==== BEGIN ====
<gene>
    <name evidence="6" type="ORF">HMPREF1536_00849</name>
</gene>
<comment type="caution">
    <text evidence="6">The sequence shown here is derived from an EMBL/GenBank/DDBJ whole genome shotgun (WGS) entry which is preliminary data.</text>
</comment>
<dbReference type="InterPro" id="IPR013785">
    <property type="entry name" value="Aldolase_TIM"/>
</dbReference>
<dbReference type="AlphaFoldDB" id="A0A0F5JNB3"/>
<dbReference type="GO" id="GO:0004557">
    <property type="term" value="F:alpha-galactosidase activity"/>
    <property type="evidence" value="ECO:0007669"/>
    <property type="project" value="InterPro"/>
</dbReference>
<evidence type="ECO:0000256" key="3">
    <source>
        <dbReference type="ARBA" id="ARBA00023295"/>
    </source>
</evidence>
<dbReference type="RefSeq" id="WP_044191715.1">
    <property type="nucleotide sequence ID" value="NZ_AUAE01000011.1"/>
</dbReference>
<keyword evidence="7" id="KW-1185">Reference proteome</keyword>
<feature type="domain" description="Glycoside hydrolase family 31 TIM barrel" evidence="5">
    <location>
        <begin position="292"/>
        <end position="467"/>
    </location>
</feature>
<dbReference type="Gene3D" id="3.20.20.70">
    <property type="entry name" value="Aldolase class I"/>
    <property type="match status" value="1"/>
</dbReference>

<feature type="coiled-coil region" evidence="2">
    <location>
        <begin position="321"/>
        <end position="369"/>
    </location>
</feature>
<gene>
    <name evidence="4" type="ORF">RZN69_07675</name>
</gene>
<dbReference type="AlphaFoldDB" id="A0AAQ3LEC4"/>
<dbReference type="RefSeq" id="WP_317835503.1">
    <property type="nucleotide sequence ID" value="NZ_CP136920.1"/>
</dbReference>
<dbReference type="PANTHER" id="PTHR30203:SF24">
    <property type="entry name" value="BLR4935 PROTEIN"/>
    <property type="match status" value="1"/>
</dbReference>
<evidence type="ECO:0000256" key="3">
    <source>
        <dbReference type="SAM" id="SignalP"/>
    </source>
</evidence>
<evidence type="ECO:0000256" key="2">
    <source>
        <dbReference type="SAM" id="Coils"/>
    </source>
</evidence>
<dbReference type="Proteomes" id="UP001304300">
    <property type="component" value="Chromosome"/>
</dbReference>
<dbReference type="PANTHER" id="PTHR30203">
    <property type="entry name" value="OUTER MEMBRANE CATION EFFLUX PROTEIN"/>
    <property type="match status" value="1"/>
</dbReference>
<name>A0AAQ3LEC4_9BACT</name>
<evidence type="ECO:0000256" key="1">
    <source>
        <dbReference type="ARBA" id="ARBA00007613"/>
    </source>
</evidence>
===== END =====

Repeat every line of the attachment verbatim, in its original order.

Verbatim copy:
<gene>
    <name evidence="6" type="ORF">HMPREF1536_00849</name>
</gene>
<comment type="caution">
    <text evidence="6">The sequence shown here is derived from an EMBL/GenBank/DDBJ whole genome shotgun (WGS) entry which is preliminary data.</text>
</comment>
<dbReference type="InterPro" id="IPR013785">
    <property type="entry name" value="Aldolase_TIM"/>
</dbReference>
<dbReference type="AlphaFoldDB" id="A0A0F5JNB3"/>
<dbReference type="GO" id="GO:0004557">
    <property type="term" value="F:alpha-galactosidase activity"/>
    <property type="evidence" value="ECO:0007669"/>
    <property type="project" value="InterPro"/>
</dbReference>
<evidence type="ECO:0000256" key="3">
    <source>
        <dbReference type="ARBA" id="ARBA00023295"/>
    </source>
</evidence>
<dbReference type="RefSeq" id="WP_044191715.1">
    <property type="nucleotide sequence ID" value="NZ_AUAE01000011.1"/>
</dbReference>
<keyword evidence="7" id="KW-1185">Reference proteome</keyword>
<feature type="domain" description="Glycoside hydrolase family 31 TIM barrel" evidence="5">
    <location>
        <begin position="292"/>
        <end position="467"/>
    </location>
</feature>
<dbReference type="Gene3D" id="3.20.20.70">
    <property type="entry name" value="Aldolase class I"/>
    <property type="match status" value="1"/>
</dbReference>

<feature type="coiled-coil region" evidence="2">
    <location>
        <begin position="321"/>
        <end position="369"/>
    </location>
</feature>
<gene>
    <name evidence="4" type="ORF">RZN69_07675</name>
</gene>
<dbReference type="AlphaFoldDB" id="A0AAQ3LEC4"/>
<dbReference type="RefSeq" id="WP_317835503.1">
    <property type="nucleotide sequence ID" value="NZ_CP136920.1"/>
</dbReference>
<dbReference type="PANTHER" id="PTHR30203:SF24">
    <property type="entry name" value="BLR4935 PROTEIN"/>
    <property type="match status" value="1"/>
</dbReference>
<evidence type="ECO:0000256" key="3">
    <source>
        <dbReference type="SAM" id="SignalP"/>
    </source>
</evidence>
<evidence type="ECO:0000256" key="2">
    <source>
        <dbReference type="SAM" id="Coils"/>
    </source>
</evidence>
<dbReference type="Proteomes" id="UP001304300">
    <property type="component" value="Chromosome"/>
</dbReference>
<dbReference type="PANTHER" id="PTHR30203">
    <property type="entry name" value="OUTER MEMBRANE CATION EFFLUX PROTEIN"/>
    <property type="match status" value="1"/>
</dbReference>
<name>A0AAQ3LEC4_9BACT</name>
<evidence type="ECO:0000256" key="1">
    <source>
        <dbReference type="ARBA" id="ARBA00007613"/>
    </source>
</evidence>